This new style reduced the wall area to an absolute minimum: the pillars are thinner because the thrust exerted by the vaults was better distributed. Vast window openings filled with brilliant stained glass replaced solid masonry.

Walk around the nave (30m high) and enjoy the colorful light entering through the stained glass on a sunny day. For the creators of the Gothic style, the light was the symbol of divine revelation. The glare of the stained-glass windows served as a showcase for its manifestation and helped the faithful to rise to God.

According to some historical sources, the cost of making Saint-Denis’ stained-glass windows would have been higher than that of stone construction, which shows the fundamental role of light in Gothic Architecture.

Saint-Denis Inside


The Biggest Museum of Funerary Art in the World

Royal Tombs in Saint-Denis

Most of all, the Basilica of Saint-Denis is the burial place of the Kings of France. Since the 13th-century the French Kings had 3 tombs, usually located in three different religious buildings: body tomb, heart tomb and entrails tomb.

Saint-Denis was the Royal Necropolis for body tombs while the entrails rested in Reims Cathedral. The hearts usually were moved to a church or abbey with sentimental links for the Kings.

Since King Dagobert, the Basilique of Saint-Denis became the French Kings’ burial place and each new dynasty continued this tradition in order to support its legitimacy.

King Louis XVIII was the last French King to be buried in Saint-Denis, in 1824.

Tombs in Saint-Denis

via Flikr CC @Roberto Maldeno

More than 70 original tombs give us a complete idea of the evolution of the funerary statuary in France from the 12th century to the 19th century (click here to see the plan with the location of the tombs). If you don’t have the time (or patience) to see all the tombs, these are our musts:


King Dagobert Tomb - Saint-Denis

King Dagobert I was the first to be buried in Saint-Denis but the tomb that you can see today is not the original tomb of the 7th century.

In the 13th century, the monks of the Abbey built him a bigger tomb on three levels, more in accordance with the greatness of the King. The earliest sculptures of the 13th century show idealized recumbent figures of the deceased. King Dagobert looks towards Saint-Denis’ former grave and he is surrounded by his wife and his son, King Clovis II.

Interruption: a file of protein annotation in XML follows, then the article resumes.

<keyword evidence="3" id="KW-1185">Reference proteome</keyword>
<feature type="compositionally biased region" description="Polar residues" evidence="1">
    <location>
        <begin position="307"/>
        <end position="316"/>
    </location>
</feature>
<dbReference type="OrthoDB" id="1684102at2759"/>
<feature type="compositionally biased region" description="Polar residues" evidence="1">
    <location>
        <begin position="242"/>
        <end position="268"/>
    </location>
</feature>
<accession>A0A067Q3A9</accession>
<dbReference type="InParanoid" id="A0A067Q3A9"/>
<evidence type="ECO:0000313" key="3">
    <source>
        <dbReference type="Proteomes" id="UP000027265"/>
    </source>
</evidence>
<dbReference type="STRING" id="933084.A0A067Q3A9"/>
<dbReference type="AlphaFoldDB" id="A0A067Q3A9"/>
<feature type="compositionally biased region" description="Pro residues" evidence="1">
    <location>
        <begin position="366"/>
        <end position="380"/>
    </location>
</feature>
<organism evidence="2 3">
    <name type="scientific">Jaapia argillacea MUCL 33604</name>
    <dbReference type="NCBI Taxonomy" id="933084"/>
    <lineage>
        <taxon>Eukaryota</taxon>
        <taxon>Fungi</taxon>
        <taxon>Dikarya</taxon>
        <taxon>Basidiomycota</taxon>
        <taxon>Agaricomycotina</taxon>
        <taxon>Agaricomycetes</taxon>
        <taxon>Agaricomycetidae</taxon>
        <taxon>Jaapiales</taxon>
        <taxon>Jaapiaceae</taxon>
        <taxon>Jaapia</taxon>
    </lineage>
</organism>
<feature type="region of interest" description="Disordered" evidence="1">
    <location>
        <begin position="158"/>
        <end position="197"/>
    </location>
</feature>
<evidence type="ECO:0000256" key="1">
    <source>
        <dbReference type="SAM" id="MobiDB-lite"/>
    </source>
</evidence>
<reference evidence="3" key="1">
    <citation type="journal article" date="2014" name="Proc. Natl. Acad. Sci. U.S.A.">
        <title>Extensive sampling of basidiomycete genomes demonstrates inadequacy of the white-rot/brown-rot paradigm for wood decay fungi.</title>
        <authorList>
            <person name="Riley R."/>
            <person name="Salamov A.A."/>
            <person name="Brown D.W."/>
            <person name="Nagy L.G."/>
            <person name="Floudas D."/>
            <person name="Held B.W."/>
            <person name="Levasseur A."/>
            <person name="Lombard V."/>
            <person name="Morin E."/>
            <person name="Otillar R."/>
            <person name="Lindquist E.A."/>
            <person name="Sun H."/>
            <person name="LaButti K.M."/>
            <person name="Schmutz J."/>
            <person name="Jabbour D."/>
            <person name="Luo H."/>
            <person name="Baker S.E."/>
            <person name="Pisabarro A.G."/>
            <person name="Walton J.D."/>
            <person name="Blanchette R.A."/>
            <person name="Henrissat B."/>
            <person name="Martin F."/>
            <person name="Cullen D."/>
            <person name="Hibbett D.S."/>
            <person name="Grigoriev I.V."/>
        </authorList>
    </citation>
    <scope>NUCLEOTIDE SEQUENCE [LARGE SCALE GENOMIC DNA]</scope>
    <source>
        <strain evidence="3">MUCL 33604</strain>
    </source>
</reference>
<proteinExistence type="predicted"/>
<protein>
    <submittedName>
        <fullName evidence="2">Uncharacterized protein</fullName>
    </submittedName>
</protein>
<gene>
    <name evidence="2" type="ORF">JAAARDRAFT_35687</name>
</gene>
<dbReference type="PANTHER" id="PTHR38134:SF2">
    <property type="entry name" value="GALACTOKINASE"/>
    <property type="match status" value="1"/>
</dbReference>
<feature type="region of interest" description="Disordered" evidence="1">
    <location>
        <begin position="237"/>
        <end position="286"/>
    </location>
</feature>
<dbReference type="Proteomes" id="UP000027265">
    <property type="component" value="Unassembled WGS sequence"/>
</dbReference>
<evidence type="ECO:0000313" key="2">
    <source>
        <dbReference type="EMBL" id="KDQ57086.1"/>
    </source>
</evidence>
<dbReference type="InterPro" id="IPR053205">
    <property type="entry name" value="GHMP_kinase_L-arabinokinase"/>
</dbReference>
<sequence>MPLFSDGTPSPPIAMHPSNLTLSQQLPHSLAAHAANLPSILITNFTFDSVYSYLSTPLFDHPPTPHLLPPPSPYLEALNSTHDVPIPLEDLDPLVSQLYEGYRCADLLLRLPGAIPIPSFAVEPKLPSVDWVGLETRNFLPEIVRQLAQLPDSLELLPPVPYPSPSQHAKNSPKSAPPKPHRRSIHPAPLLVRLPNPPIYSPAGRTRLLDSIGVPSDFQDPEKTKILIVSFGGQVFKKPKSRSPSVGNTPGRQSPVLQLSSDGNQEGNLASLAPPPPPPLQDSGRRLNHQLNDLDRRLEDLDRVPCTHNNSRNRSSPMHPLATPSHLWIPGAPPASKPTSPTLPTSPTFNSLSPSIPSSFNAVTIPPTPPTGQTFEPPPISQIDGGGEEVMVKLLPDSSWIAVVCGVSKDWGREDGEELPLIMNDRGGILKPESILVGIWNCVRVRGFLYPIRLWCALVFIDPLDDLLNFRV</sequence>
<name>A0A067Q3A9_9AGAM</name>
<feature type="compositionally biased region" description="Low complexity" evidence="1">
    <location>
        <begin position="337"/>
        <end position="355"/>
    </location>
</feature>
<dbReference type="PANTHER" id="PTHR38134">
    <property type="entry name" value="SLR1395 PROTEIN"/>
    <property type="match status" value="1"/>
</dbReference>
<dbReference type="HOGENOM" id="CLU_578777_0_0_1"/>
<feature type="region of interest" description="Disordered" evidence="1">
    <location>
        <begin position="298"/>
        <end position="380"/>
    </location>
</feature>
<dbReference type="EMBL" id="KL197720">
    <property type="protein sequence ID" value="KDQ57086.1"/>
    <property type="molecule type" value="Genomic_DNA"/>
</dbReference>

Above them, there is a depiction of the legend of the hermit Jean who had a dream in which King Dagobert’s soul was saved from demons in a boat by the combined efforts of Saints Denis, Martin, and Maurice.



Queen Isabelle of Aragon Tomb - Saint-Denis

Queen Isabelle’s tomb is one of the most beautiful tombs in Saint-Denis. This tomb is especially beautiful at certain hours of the day, when the multicolored rays of the stained glass get lost in the folds of the clothing that come alive.



King Charles V Tomb - Saint-Denis

King Charles V tomb is considered the first official portrait in the history of funeral sculpture and a masterwork of medieval art.

His wife’s tomb, however, was destroyed during the French Revolution. What we can see today is her entrails’ tomb, coming from the Convent of Celestins in Paris after the Revolution. This is the only entrails’ tomb in the Basilica and you can easily recognize it by the little bag that she is holding in her left hand.



King Francois I Tomb - Saint-Denis

King Francois I Tomb via Flickr CC @Guilhem Vellut

During the Renaissance, the funerary monuments became more elaborate culminating in grandiose monuments decorated with numerous statues.

The tomb of King François I and Claude de France has two levels: on the lower platform, the royal couple is represented in real size with striking realism. On the upper platform, the kneeling sovereigns are accompanied by three of their children. These prayers express hope in the Resurrection but also the family character of the mausoleum.


The Basilica of Saint-Denis: Practical Info

The Basilique-Cathédrale de Saint-Denis is located in the commune of Saint-Denis, in the Department of Seine-Saint-Denis.

This sounds far, but actually you can reach the Basilica by Metro, line 13, stop Basilique Saint-Denis. The address is 1 Rue de la Légion d’Honneur, Saint-Denis.

The ticket to visit the Basilica costs 9.50 € and you can buy it here to skip the line. The ticket to Basilica of Saint-Denis is also included in the Paris Museum Pass.

The entrance is free for EU members less than 26 years old. There’s also free entrance for everybody on the first Sunday of the month, from 1st November to 31st March.

Tombs of Basilica of Saint-Denis

I hope these tips will be useful to appreciate the beauty and importance of Saint-Denis Basilica. Is there any important gothic church or cathedral in your hometown?

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Quirky Parisian explorer with a preference for lesser-known sights, I am continuously looking for new ideas and tips to bring you the best of the City of Light! Read more about me.